What’s So Offensive about “I am Bipolar”?

This is a hot topic in our community.  I have wanted to write a post about it but I came across this article on the magical thing that is this Twitter and I thought…

oh good now I don’t have to do that.


I believe that part of the reason that

I AM Bipolar rubs us the wrong way is because

society views Bipolar as a




In a sense there is stigma attached to it.


People don’t really seem to flinch when they use other adjectives like

I am diabetic I am asthmatic etc

Those aren’t considered to be bad

Maybe because they aren’t considered to be a character defect by some.

And I don’t think the people who use the other terms

feel like in using them that they are saying that they are now

ALL asthmatic

that asthma is now who they are

nobody thinks it is

the asthma is just a physical illness

While I am the first to argue that Bipolar is not like the other illnesses…

that it confuses us about our identity

What is Me and What is The Bipolar

I also think it is important that we remember that

It is Our Brains that are Disordered Not ourSELVES


so perhaps We don’t like to say I AM Bipolar because of the stigma attached to it.

People are fine with saying “I AM diabetic” because there is no stigma attached to it.


Fuck that shit.


This is part of why I say

I AM Bipolar

though I do say both

because it IS both.

and I know that it is totally personal…..

but for me

I think that we need to stop being ashamed and start just saying and owning and disempowering this shit.



Gabe Howard goes through all of this and more and I am thankful to him for writing this.





Add Yours
  1. prideinmadness

    Yup! You got it! I identified very strongly with Borderline Personality Disorder and a lot of people don’t like it. I don’t see it as a bad thing but we’re told it is. I blogged about it recently and said similar things as you 🙂 I also don’t see myself as being sick or ill and that also makes people mad lol.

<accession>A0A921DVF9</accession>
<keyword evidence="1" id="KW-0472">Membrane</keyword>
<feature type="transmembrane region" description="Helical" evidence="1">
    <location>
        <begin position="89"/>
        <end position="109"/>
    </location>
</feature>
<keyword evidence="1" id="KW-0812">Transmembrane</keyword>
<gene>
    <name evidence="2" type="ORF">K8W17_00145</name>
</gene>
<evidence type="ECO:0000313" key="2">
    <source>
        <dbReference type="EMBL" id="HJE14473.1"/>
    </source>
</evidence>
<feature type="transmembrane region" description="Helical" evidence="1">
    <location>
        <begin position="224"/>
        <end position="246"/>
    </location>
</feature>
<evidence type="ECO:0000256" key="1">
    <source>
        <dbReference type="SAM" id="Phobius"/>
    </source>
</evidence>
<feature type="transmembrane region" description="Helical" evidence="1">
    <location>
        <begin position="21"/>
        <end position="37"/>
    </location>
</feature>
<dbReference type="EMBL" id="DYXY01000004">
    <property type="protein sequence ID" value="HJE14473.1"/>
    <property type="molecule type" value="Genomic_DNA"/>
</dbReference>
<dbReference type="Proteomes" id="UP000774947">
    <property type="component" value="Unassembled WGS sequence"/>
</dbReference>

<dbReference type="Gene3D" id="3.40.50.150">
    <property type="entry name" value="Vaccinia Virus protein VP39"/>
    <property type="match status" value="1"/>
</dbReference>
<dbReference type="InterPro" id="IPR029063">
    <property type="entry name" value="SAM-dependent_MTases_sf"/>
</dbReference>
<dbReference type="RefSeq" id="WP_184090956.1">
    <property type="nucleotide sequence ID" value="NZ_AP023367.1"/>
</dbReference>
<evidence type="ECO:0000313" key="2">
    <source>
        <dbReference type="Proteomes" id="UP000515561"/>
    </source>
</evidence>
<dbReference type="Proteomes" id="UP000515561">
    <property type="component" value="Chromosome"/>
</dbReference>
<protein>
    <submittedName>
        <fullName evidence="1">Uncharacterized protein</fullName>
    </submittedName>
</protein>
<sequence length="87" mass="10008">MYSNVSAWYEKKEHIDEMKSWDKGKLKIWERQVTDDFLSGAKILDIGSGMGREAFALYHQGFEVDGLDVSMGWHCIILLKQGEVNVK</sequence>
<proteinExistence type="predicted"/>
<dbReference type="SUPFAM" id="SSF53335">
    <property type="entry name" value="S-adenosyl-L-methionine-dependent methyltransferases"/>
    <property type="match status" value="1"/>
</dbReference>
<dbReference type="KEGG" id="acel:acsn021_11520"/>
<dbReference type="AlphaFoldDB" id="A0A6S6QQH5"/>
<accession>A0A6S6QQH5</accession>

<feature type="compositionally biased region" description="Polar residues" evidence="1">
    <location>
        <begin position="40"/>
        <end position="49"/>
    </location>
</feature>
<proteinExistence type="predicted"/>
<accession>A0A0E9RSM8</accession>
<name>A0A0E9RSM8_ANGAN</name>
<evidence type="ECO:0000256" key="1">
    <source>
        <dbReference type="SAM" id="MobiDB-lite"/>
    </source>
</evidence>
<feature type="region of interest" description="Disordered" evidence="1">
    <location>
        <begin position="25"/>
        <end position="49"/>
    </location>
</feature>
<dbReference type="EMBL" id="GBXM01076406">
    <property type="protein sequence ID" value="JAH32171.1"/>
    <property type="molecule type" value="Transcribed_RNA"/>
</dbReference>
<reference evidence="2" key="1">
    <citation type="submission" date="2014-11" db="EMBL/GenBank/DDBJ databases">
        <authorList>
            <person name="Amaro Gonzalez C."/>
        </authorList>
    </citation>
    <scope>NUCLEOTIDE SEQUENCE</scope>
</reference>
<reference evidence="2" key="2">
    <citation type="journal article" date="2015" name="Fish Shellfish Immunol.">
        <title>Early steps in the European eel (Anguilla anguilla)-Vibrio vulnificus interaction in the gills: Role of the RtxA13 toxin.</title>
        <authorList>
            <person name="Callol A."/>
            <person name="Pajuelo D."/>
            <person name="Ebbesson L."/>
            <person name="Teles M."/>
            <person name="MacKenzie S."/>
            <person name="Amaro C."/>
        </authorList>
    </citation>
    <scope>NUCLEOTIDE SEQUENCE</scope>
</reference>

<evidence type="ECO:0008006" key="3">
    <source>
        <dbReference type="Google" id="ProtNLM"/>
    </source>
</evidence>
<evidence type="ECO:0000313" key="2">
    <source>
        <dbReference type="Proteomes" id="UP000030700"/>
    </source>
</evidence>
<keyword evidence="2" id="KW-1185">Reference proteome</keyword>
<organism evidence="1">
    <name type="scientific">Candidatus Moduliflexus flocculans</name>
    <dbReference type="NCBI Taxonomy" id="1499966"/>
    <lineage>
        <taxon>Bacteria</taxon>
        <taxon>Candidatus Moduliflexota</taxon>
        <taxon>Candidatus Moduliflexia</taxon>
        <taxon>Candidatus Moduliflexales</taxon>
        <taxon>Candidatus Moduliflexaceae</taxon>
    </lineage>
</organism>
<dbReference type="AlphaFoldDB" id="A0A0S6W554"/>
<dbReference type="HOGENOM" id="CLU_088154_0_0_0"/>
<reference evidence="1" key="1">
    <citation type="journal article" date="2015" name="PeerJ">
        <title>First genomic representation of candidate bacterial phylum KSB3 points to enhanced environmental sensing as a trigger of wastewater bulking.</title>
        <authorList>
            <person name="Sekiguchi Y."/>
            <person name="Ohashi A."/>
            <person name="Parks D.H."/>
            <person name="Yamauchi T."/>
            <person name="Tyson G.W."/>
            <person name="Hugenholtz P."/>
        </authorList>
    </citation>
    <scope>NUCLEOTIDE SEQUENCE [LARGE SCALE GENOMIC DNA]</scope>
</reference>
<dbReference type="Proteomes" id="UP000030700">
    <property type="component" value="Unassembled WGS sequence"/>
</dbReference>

2. mythoughts62

    I have often thought the same thing, but have never expressed it out loud. Still, I’ll probably keep saying “I have bipolar”, since it makes others happier and it’s easy to do.

    The really odd thing to me is that people have no trouble with “I’m a diabetic”, even though there is stigma involved, at least if you are overweight like me. People think you’re only diabetic because you are a lazy slob who doesn’t care about their health and who just doesn’t have the willpower to eat healthy, lose weight, and maybe not have to take diabetes meds anymore. I wish it were that easy, at least for those of us who take psych meds, I was never all that heavy before them.


  3. AndrewS

    After much semantic travail and ambivalence, Morgue inspired me a few days ago and I have settled on a term me like: Plague. Van Gogh felt he could have got a lot more work done without his “sickness”, and I feel the same way about Plague: it makes me lose days that should be given over too productive concentration. It exacerbates legitimate sadness into hysterical grief. It escalates free-wheeling energy streams into demented gaiety. So no more bipolar or illness for me. Just Plague. I am locked in a lifetime cage match with the fucker and we’ll see who wins. Optimistic today, at least. Woke with my boxing gloves on.